Just when you thought they couldn't stoop any lower: check out Juan Cole's'insightful' analysis over at Salon.com. Or rather: don't. It's the biggest crock of you-know-what you're likely to read this year:
Is Sarah Palin America's Mahmoud Ahmadinejad? The two differ in many key respects, of course, but it is remarkable how similar they are. There are uncanny parallels in their biographies, their domestic politics and the way they present themselves -- even in their rocky relationships with party elders.
"Uncanny parallels." But of course. Both have two arms, two legs and a head. That's about where the similarities end, but that doesn't stop Cole from taking this thought experiment a little further. How about this for insightful political commentary:
An armed citizenry is important to Palin's conception of the republic, and she warned in her farewell address, "You're going to see anti-hunting, anti-Second Amendment circuses from Hollywood ..." She continued, "Stand strong, and remind them patriots will protect our guaranteed, individual right to bear arms ..." By talking about "patriots" "protecting" the individual right to bear arms, Palin skated awfully close to the militia or "patriot" movement on the right-wing American fringe (and not for the first time). Ahmadinejad is not similarly in favor of all citizens having guns, but he comes out of a popular militia, the Basij, which consists of hundreds of thousands of ordinary citizen patriots, armed and pledged to defend the constitution of the Islamic Republic.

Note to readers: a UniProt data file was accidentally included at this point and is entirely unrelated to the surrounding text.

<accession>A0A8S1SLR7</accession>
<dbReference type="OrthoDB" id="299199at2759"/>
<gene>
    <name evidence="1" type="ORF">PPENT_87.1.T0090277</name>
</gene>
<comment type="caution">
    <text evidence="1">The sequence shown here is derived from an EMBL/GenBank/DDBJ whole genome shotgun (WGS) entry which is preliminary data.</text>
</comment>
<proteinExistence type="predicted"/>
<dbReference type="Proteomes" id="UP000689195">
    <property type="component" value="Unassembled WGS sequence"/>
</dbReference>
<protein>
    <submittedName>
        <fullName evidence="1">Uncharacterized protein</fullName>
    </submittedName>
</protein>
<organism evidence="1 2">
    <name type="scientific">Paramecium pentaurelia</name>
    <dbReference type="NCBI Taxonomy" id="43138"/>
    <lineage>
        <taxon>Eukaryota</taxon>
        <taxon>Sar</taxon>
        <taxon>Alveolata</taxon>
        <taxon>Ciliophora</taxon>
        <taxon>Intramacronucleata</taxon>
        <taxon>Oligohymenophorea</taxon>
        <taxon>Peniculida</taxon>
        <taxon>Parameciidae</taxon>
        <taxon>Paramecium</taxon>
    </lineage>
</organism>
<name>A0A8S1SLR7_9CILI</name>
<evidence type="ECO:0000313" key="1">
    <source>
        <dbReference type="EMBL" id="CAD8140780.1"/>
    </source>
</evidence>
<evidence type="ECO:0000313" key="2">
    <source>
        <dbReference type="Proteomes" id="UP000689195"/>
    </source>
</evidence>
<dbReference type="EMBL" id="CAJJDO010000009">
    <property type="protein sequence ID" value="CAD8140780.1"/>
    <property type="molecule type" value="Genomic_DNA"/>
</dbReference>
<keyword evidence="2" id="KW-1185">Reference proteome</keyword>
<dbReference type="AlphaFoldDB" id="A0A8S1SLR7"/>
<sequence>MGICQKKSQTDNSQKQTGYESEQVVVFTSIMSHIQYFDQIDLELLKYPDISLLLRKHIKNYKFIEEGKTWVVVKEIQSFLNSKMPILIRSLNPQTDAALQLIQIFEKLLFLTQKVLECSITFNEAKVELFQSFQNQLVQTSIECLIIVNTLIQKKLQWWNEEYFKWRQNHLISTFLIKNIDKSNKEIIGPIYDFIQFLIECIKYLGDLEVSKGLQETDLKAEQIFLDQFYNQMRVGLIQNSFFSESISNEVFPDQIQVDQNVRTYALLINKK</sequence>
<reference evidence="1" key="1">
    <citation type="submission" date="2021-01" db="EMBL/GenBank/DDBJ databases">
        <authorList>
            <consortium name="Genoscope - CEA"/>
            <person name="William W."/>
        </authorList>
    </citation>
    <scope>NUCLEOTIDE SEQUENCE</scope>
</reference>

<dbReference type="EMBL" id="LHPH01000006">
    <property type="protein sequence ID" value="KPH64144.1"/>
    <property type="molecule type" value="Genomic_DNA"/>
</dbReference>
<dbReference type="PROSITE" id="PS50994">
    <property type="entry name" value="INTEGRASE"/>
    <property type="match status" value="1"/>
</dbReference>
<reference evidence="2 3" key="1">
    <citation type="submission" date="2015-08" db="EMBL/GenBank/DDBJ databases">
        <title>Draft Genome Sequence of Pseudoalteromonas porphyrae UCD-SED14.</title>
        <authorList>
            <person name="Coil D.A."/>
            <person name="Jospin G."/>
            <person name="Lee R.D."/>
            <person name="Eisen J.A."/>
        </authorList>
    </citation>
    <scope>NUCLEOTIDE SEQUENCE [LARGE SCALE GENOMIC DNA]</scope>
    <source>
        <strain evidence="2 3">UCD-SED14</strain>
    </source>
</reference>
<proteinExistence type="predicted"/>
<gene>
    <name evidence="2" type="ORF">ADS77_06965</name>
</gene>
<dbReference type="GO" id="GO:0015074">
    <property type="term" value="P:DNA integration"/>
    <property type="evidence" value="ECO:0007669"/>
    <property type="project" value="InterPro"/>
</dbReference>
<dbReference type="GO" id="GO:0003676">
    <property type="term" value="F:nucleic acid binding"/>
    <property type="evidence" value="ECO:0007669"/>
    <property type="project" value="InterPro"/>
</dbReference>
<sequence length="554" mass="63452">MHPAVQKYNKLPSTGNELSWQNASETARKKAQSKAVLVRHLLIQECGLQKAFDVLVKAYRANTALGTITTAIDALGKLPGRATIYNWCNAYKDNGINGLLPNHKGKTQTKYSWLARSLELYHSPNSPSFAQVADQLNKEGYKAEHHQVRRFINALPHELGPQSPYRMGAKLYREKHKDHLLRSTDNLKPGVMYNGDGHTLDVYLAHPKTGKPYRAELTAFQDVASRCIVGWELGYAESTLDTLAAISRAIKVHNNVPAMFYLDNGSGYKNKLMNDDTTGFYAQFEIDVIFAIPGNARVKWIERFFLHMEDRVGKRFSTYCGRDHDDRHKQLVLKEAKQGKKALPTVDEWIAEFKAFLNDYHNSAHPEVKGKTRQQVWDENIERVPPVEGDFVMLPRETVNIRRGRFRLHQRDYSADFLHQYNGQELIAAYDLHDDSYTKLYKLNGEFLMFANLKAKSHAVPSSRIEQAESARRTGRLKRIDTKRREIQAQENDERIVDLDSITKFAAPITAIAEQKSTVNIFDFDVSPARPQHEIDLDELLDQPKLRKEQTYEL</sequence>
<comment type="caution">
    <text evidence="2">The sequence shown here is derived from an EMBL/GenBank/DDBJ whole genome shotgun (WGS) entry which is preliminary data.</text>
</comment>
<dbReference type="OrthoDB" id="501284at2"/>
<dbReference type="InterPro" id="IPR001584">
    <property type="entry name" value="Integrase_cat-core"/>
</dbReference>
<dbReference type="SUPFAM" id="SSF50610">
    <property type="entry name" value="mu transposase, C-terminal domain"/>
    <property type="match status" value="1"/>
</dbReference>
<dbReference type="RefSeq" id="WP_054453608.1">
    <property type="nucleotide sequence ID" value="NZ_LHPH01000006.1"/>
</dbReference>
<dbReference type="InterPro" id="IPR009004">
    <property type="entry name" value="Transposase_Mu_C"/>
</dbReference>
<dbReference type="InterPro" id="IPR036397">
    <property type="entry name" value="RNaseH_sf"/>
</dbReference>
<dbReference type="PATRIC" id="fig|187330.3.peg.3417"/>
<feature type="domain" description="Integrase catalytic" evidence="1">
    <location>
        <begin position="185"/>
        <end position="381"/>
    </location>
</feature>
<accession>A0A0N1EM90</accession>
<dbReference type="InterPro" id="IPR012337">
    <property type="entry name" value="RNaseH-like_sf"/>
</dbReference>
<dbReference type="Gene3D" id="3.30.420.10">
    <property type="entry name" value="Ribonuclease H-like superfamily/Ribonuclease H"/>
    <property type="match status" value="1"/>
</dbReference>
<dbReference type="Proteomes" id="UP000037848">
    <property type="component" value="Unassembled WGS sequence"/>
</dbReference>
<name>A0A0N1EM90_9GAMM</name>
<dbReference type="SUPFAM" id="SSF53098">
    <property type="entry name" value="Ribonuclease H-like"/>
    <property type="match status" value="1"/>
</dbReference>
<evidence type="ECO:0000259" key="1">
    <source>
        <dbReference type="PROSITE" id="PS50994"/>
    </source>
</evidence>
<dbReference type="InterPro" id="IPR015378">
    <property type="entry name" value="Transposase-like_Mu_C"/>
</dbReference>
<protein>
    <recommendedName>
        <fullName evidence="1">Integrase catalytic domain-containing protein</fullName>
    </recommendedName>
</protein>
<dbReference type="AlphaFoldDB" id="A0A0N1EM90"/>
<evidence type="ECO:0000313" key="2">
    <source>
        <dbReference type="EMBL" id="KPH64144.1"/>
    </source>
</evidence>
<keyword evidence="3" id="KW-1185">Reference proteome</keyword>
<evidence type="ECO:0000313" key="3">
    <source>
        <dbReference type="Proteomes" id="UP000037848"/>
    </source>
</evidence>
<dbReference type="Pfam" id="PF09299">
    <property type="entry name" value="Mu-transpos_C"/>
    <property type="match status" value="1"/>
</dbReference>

Actually Juan, the Basij were used to violently suppress the Iranian people, and their campaign of intimidation could only work because Iranian people do not have the right to bear arms, let alone use them in selfdefence against bands of government-sponsored thugs. But never mind, eh.
His conclusion also has something of the moonbat about it:
Right-wing populism is (...) cavalier in its disregard of elementary facts and arrogant about the self-evident rightness of its religious and political doctrines. It therefore holds dangers both for the country in which it grows up and for the international community. Palin is polling well at the moment against other Republican front-runners such as Mitt Romney, and so, astonishingly, is a plausible future president. At least Iranians only got Ahmadinejad because of rigged elections, and they had the decency to mount massive protests against the result.
Apart from the bit about Palin being a plausible future president (which strikes me as fairly accurate given the current president's tanking poll numbers and the lack of serious competition within her own party), it's all straight out of the Hans Christian Andersen handbook of political analysis.
Juan, here's a little bit of free advice for you: maybe next time you should remember to take your medication first before switching on your computer. Otherwise you just end up embarrassing yourself.
UPDATE by RAM: Legal Insurrection highlights an interest little aside from one of Juan Cole's old interviews:
There's one other piece of Juan Cole history I wish had received more attention. His appearance last March on the The Colbert Report in which Juan Cole argued that people who chant "Death to America" were misunderstood, and that the misunderstanding was our fault (video below, at 3:08):Cole: Even the ones who are chanting Death to America, if you get them to the side, they say well you know "could you get me a visa. I'd really like to visit Disneyland."
Colbert: So you say, they're chanting "Death to America" in the streets, but we're being hasty in our judgment of them.
Cole: Yes were are.
Colbert: It's really our fault here.
So Mahmoud Ahmadinejad marches in the streets chanting Death to America. Juan Cole says we misunderstand him and it's all our fault. Now remind me, what does Sarah Palin have to do with this?
Read the rest and watch the video here.